Art - A new chance for humanity
The Daily Star March 12, 2012 12:05 AM By India Stoughton
BEIRUT: As readers of the Quran, the Bible and the Torah may have noted, every human being is purported to have one thing in common: We are all descended from Adam and Eve.
“I think humanity needs a new Adam and a new Eve,” says Lebanese artist Charles Khoury. He has therefore created his own, which he says represent “a new chance for humanity.”
“New Work,” Khoury’s varied solo exhibition, which opened at Galerie Janine Rubeiz Wednesday, features 11 acrylic-on-jute canvas paintings, one ink-on-paper drawing, four wooden sculptures and an installation piece made up of 23 black wooden sculptures hung together to form a kind of three-dimensional mural.
This eclectic range of works has in common the artist’s distinctive subject matter – humanoid figures with animal or insect features. Khoury has been working on his “insect-people” since the late 1990s and says he believes they will continue to occupy him for many years to come.
“It’s a subject that I can always be inspired by,” says Khoury, who explains that the idea first came to him during the Lebanese Civil War.
“I felt that there were no human beings,” the artist says. “We were losing our humanity.”
These days his strange creations are tamer and less aggressive. “Before it was a residue of the war,” he explains. “With time that’s disappeared ... I’m searching now for beauty. Because beauty is disappearing from our days.”
His current exhibition contains two large wall-mounted sculptures. Though abstract, approaching cubist, one is clearly male, the other female. They are titled “Adam” and “Eve,” respectively, and accompanying them are two large paintings with the same names.
While clearly humanoid, the figures have many animal aspects. Khoury’s painted “Eve,” for example has recognizably human breasts, whose nipples – one bright orange, one lime green – point resolutely at the floor. Her feet, however, are far from human. One is a flat, rounded paw with three arched nails, like an elephant’s foot. The other rests on two sharp points – a cloven hoof or a misshapen high-heel.
Like “Adam” and “Eve” the figures in his other paintings are recognizably human, but often have strange animal attributes – here a clawed hand, there a worm in place of a nose. Other figures boast wasp-like stripes on a human torso, strange lopsided heads like hammerhead sharks or protruding, frog-like eyes.
The first thing that strikes the viewer about Khoury’s pieces is their rich, vibrant colors. His paintings, as well as the four colorful wooden sculptures – his strange creatures translated into three-dimensions – are a conglomeration of bright geometric shapes, which come together to form abstract figures.
From a distance the bright colors appear childish – splashes of neon orange and garish lime green battling with subtler shades of terracotta and teal. On closer inspection, however, Khoury’s paintings reveal a sophisticated subtlety in their carefully chosen palettes – colors that are often layered delicately on the rough surface of his jute canvasses.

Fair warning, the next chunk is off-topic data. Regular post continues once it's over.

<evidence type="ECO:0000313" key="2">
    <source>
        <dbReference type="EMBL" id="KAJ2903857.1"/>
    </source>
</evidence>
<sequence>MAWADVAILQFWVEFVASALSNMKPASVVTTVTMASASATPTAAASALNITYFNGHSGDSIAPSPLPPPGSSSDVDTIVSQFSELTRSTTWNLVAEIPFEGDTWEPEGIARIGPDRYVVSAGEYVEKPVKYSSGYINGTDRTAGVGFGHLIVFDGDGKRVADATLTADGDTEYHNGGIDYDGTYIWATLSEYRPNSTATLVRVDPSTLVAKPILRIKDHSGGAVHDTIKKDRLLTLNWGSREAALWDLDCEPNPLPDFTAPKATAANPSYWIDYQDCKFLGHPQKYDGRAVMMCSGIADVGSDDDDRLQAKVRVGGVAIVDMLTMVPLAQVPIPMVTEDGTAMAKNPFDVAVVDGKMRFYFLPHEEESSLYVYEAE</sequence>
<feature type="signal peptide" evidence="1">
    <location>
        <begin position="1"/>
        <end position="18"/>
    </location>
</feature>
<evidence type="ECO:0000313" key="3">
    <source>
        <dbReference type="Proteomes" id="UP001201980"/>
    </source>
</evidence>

There is a constant battle in the artist’s work between order and chaos. The carefully formed shapes and painstakingly balanced colors come together to create abstract images more complex than their parts.
“When I start to paint I throw colors everywhere,” Khoury says, and indeed on close examination, his paintings reveal wild splatters of multi-hued paint drops beneath and within the studied shapes of the final design.
“Then I rework it,” he continues. “It’s like the contradiction of life. You can see the beauty in very small things and in big chaos. I understand life like this and it’s reflected in my paintings.”
The fascinating thing about Khoury’s work is its multifaceted approach – physically, emotionally and visually. What at first appears to be a human torso made up of abstract shapes may reveal itself to contain small birds nesting among the chaotic patterns, or a human silhouette created by the negative space between two abutting shapes.
The static blocks of color mean that the figures do not exhibit much movement, however, the complex composition ensures that the eye is drawn around the painting along the lines within the figures themselves, taking the viewer on a visual journey.
Khoury’s installation stands out immediately from his other work by virtue of its lack of color. Made up of 23 black wooden figures in various sizes and shapes, it exemplifies his penchant for creating hybrid creatures, like a mad scientist experimentally splicing unrelated animals together.
Glancing at the white wall, against which his creations hang in stark contrast, the viewer is faced with a diverse collection of humanoid shapes. Some have antennae, others mandibles, triangular heads or pincers instead of hands.
The black wooden sculptures are reminiscent of tribal art, conjuring images of totem poles and ebony African sculptures. Like his figures, however, Khoury’s works contain elements from a wide range of sources.
“People always liken my work to African art,” he says. “But for me, it’s not just African, but from all cultures ... If you look for a long time you can see that maybe it’s Aztec, or it’s Inca, or it’s from the cave of Lascaux. All these civilizations are in my paintings.”